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DRI DIETARY REFERENCE INTAKES FOR Calcium, Phosphorus, Magnesium, Vitamin D, and Fluoride
TABLE 8-2 Fluoride Concentrations of Foods
Fluoride Concentration (mg/liter or kg)
Meat, fish, poultry
Oils and fats
Sugar and adjunct substances
Grain and cereal products
SOURCE: Taves, 1983.
fluoridated water, teas, and some marine fish. Because of the ability of tea leaves to accumulate fluoride to concentrations exceeding 10 mg/100 g dry weight, brewed tea contains fluoride at concentrations ranging from 1 to 6 mg/liter depending on the amount of dry tea used, the water fluoride concentration, and brewing time (Cremer and Buttner, 1970; Wei et al., 1989). The concentrations in decaffeinated teas are approximately twice those of caffeinated teas (Chan and Koh, 1996). Muhler (1970) reported fluoride concentrations in marine fish ranging from 0.6 to 2.7 mg/100 g. The samples, however, may have contained bones. More recent studies reported average fluoride values for fish close to 0.05 mg/100 g and a range of 0.01 to 0.17 mg/100 g (Taves, 1983; Whitford, 1996).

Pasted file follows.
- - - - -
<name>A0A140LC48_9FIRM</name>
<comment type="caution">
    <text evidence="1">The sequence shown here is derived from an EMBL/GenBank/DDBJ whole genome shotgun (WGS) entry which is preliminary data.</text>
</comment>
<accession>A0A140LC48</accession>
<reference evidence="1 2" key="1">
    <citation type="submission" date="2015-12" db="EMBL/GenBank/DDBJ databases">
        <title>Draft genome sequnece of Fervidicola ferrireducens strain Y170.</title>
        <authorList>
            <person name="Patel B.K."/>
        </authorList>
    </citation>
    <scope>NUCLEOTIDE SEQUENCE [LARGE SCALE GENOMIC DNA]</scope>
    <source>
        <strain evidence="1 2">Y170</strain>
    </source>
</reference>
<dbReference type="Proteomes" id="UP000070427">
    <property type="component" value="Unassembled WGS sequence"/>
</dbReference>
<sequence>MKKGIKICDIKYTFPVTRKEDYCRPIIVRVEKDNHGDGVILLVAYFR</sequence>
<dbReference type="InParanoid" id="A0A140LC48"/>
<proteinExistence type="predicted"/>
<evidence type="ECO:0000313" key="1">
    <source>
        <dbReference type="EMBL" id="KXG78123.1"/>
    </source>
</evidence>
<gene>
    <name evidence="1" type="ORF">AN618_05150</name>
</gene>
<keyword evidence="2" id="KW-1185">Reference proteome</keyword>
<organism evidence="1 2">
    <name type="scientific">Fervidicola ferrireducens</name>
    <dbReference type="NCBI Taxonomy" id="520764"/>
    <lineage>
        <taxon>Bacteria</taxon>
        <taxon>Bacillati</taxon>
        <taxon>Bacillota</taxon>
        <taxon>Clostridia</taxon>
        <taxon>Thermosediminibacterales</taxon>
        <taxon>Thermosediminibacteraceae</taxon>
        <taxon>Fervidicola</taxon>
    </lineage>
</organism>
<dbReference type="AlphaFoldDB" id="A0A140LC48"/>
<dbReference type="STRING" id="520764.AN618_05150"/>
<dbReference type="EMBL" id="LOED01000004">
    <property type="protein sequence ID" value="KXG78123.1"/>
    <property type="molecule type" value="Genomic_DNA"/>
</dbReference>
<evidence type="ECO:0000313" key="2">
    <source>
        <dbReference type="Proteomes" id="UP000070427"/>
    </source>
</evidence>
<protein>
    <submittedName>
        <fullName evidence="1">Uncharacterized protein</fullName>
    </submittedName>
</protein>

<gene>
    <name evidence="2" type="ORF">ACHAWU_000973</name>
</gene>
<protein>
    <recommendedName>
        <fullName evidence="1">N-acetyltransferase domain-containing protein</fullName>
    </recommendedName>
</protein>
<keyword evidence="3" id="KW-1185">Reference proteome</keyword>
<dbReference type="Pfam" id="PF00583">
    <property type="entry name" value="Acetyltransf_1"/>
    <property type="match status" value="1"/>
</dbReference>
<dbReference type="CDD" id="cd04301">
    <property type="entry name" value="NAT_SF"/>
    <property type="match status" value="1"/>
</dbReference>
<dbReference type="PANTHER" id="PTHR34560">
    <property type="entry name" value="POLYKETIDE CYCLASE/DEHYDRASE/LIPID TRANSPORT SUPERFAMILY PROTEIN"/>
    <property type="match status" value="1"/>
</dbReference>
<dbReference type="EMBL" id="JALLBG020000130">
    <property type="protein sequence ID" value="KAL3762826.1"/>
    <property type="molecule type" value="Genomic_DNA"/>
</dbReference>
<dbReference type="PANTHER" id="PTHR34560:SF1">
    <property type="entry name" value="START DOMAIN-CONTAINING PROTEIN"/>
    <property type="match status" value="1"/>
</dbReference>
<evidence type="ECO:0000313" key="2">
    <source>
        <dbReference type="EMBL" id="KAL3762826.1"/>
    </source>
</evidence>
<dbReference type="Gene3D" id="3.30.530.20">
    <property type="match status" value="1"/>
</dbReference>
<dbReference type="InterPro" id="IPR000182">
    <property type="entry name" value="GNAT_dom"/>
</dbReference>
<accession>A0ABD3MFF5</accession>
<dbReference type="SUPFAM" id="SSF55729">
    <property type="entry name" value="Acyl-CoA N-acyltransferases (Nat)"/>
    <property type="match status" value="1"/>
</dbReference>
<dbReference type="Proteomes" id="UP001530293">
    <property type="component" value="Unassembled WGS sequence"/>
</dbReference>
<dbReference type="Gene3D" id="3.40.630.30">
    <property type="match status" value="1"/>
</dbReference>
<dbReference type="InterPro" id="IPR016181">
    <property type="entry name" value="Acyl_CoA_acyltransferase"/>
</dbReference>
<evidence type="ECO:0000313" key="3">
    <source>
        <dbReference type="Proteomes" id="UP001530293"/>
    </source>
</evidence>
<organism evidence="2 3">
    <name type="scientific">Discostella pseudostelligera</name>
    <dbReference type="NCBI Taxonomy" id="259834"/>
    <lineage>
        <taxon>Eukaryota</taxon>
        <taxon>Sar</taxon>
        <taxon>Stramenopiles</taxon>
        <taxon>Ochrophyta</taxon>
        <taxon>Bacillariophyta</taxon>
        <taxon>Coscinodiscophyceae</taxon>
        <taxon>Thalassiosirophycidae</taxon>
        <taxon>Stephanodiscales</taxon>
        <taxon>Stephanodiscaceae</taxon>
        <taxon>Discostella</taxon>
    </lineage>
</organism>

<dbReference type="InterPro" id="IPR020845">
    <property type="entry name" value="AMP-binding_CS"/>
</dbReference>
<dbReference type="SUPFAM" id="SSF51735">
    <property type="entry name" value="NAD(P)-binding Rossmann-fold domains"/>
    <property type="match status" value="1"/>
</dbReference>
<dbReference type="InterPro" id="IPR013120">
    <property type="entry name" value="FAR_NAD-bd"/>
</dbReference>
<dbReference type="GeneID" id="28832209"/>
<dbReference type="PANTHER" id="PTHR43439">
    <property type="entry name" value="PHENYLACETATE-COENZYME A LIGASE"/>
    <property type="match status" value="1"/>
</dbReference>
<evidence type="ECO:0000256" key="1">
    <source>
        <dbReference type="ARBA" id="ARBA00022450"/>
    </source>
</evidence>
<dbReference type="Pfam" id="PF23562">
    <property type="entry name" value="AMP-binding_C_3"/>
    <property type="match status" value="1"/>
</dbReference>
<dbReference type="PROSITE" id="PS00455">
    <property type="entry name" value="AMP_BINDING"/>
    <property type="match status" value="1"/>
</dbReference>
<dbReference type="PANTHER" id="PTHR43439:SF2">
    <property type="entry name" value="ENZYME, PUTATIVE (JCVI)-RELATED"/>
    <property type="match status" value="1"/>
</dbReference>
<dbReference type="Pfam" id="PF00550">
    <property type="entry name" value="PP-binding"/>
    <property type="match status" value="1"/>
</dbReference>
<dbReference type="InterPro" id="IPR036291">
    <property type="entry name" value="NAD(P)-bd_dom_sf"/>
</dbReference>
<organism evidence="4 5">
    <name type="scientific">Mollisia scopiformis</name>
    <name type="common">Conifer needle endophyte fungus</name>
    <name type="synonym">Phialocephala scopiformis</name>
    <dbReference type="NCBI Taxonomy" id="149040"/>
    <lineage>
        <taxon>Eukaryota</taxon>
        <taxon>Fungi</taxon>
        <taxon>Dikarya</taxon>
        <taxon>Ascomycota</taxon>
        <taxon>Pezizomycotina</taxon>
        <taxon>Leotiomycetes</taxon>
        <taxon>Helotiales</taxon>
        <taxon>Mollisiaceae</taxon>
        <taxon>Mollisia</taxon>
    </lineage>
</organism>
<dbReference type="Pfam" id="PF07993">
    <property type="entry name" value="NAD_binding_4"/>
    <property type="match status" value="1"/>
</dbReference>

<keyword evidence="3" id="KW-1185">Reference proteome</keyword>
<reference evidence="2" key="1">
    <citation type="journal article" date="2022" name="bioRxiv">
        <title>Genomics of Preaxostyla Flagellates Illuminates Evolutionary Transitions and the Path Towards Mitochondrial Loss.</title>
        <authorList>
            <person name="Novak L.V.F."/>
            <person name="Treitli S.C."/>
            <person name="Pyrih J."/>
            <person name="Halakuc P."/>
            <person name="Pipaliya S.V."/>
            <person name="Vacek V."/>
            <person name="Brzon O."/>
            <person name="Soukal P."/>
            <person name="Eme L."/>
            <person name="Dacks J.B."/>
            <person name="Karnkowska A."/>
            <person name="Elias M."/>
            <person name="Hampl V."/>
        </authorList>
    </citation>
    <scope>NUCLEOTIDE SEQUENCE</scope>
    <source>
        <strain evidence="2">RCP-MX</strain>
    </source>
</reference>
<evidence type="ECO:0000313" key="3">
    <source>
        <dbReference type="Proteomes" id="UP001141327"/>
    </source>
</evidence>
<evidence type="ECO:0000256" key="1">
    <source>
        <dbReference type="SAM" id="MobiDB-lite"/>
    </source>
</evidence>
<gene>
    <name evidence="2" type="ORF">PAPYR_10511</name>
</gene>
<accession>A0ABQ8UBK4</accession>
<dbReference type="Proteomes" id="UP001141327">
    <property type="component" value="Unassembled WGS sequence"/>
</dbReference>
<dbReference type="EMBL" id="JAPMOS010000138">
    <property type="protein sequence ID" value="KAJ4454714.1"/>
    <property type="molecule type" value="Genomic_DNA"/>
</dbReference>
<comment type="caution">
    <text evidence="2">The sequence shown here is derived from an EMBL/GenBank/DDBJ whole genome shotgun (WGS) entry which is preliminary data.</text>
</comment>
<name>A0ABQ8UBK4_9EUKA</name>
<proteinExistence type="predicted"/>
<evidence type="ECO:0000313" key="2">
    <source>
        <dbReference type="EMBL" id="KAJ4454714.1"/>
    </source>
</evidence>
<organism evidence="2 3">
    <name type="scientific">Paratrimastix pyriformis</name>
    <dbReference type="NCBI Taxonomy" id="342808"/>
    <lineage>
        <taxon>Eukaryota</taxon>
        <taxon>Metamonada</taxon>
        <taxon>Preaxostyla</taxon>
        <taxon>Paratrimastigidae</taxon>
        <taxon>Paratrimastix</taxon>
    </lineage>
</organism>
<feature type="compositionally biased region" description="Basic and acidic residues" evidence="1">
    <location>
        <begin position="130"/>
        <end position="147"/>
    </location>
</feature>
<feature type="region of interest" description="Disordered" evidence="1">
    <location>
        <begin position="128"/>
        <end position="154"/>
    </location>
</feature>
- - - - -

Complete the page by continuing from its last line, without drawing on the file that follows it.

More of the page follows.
Table 8-2 shows the fluoride concentrations of prepared foods that were served to adult hospital patients (Taves, 1983). When preparation required the use of water (for example, some juices, boiling vegetables), the local water, which contained 1.0 mg/liter fluoride, was used. Nonclassifiable foods included certain soups and puddings. The average daily fluoride intake was 1.8 mg, but intake from drinking water was not taken into account. Other investigators (Filippo and Battistone, 1971; Singer et al., 1980) reported an average intake of fluoride of 2.2 and 1.2 mg/day, respectively.